Vitex guameri
A tropical tree native to central America that can reach up to 90 feet in height and up to 3 feet in trunk diameter. Hardy in climates zone 10 and warmer.

Vitex heterophylla
A tropical species reaching up to 50 x 20 feet in size with a trunk diameter up to 2 feet.

Vitex keniensis
A fast growing large tree native to tropical east Africa. It ca neasily reach 80 feet and the largest on record is 130 x 40 feet with a trunk diameter of 10 feet. The leaves are composed of up to 5 ( rarely to 9 ) dark green leathery leaflets up to 10 x 3.5 inches. The flower clusters are up to 6 inches in length.
Hardy in climates zone 10 and warmer. This stately tree is now threatened with extinction in the wild due to environmental destruction and exploitation for its attractive grained wood. With a tall straight trunk; this is one of the tallest trees in its native Kenya and is sometimes called the "Meru Oak"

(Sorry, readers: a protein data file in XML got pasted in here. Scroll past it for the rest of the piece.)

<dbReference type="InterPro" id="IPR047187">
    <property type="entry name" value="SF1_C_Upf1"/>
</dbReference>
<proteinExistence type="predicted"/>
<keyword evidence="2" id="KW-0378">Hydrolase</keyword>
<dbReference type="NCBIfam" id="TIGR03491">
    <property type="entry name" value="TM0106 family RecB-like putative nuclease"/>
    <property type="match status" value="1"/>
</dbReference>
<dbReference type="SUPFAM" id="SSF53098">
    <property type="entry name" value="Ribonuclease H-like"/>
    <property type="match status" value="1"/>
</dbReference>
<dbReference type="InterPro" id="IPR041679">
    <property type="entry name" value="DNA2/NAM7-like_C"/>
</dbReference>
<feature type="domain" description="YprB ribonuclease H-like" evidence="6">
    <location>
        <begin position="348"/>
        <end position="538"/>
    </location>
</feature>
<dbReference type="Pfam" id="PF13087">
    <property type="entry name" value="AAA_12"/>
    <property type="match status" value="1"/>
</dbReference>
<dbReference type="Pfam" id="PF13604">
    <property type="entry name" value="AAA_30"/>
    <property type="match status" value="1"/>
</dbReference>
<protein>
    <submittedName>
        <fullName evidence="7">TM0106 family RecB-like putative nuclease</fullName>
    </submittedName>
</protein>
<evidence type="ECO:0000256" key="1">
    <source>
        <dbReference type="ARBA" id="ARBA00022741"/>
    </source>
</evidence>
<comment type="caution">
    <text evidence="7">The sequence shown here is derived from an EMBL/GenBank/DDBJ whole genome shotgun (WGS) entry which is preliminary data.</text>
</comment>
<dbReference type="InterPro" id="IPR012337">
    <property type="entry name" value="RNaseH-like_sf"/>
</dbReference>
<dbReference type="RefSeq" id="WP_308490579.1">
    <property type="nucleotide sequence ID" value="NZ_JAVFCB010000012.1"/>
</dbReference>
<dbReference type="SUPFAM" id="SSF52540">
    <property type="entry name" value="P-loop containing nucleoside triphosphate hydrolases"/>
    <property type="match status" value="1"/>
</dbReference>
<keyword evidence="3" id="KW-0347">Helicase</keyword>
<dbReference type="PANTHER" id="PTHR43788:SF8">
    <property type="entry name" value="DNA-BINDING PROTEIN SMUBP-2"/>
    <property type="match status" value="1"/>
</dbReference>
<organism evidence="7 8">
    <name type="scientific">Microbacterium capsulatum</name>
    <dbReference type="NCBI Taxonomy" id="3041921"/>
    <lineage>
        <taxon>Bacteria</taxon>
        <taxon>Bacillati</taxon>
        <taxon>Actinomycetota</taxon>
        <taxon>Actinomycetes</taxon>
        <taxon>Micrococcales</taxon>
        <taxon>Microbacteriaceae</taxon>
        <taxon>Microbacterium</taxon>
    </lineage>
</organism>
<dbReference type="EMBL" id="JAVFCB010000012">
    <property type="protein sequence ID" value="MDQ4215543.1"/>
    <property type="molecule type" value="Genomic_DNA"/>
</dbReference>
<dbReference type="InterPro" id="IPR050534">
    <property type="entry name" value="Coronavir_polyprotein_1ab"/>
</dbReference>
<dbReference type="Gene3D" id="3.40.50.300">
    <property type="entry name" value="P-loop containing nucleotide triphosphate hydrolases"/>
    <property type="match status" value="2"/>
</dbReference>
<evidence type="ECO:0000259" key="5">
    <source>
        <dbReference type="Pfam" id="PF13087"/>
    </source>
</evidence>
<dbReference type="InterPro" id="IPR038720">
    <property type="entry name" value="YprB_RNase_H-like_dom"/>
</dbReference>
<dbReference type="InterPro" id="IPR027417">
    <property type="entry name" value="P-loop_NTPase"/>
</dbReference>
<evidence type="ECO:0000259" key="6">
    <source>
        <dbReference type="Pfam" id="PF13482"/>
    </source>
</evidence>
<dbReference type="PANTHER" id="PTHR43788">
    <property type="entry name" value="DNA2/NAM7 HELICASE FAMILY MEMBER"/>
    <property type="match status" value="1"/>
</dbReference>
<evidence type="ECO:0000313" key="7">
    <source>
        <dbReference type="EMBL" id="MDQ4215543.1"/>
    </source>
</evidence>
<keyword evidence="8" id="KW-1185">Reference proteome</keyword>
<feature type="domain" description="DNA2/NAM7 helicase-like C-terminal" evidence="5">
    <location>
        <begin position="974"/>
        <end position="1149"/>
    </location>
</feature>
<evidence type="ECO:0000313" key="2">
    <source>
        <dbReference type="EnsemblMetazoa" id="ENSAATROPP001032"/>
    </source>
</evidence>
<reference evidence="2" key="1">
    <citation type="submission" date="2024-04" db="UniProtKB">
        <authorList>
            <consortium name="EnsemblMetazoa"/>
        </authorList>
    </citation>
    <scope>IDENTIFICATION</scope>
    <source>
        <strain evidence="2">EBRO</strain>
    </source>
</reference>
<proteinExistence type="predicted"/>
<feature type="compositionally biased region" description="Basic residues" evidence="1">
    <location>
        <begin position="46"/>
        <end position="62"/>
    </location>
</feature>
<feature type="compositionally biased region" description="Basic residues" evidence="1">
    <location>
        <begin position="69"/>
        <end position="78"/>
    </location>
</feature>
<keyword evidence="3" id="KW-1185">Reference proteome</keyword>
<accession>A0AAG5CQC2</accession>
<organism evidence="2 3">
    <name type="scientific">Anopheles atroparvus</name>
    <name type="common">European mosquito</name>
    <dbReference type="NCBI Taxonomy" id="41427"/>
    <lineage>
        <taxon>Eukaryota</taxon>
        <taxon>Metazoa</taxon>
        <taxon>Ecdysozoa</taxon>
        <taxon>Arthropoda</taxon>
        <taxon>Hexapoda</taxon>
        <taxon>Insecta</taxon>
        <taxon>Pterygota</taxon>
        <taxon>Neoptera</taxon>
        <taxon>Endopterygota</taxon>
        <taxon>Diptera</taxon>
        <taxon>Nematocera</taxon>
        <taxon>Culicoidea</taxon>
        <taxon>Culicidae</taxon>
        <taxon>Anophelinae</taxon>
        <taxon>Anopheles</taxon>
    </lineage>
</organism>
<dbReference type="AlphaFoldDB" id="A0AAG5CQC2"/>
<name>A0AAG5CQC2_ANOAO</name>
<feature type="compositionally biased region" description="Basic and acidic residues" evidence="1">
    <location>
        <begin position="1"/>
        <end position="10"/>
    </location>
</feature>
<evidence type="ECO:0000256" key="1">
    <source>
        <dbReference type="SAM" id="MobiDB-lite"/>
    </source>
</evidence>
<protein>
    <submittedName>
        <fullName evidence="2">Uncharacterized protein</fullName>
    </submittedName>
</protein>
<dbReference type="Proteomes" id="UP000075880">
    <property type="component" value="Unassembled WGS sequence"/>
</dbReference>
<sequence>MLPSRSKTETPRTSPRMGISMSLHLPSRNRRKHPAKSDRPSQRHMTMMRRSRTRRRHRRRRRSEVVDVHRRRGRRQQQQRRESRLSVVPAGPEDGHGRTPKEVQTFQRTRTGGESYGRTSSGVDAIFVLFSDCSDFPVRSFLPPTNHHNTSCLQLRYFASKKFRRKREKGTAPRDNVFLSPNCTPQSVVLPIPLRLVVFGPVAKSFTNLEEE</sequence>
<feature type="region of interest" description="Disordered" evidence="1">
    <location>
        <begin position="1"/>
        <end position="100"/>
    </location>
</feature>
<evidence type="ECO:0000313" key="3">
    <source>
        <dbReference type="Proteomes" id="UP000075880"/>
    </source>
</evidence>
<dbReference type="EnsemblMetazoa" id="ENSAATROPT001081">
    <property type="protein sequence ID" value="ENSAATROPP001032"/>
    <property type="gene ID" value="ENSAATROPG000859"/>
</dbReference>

Vitex lucens ( Puriri )
A rounded spreading evergreen tree native to New Zealand that can reach up to 66 feet tall and wide with a trunk diameter to 5 feet. In New Zealands original old growth forests some reached much larger to 75 x 80 feet with trunk diameters up to 9 feet. Much of the originally widespread NZ lowland Puriri forest has been eliminated being victim of environmental destruction over the past few hundred years. The Puriri is a fast growing impressive tree that is also host to an amazing member of the insect world - the Puriri Moth which is a spectacular giant with a 6 inch wingspan.
The palmate leaves are composed of 5 wavy-edged oval leaflets, up to 5 x 2 inches, in size. The foliage is glossy deep green.
During fall and winter; the Puriri produces panicles of red flowers that are followed in the spring with scarlet berries, up to 0.8 inches wide.
Hardy zones 9 to 11

* photo of unknown source on internet


Vitex negundo
Fast growing ( to 8 feet in 3yrs in NC & DC ) this small tree can reach a maximum size of 36 x 27 ( rarely over 15 ) feet with a trunk diameter up to 1 foot. It is hardy from zone 7 to 10 though can be grown as an attractive foliage perennial as far north as zone 5b where it can grow 6.5 feet each season. Very tolerant of heat and drought.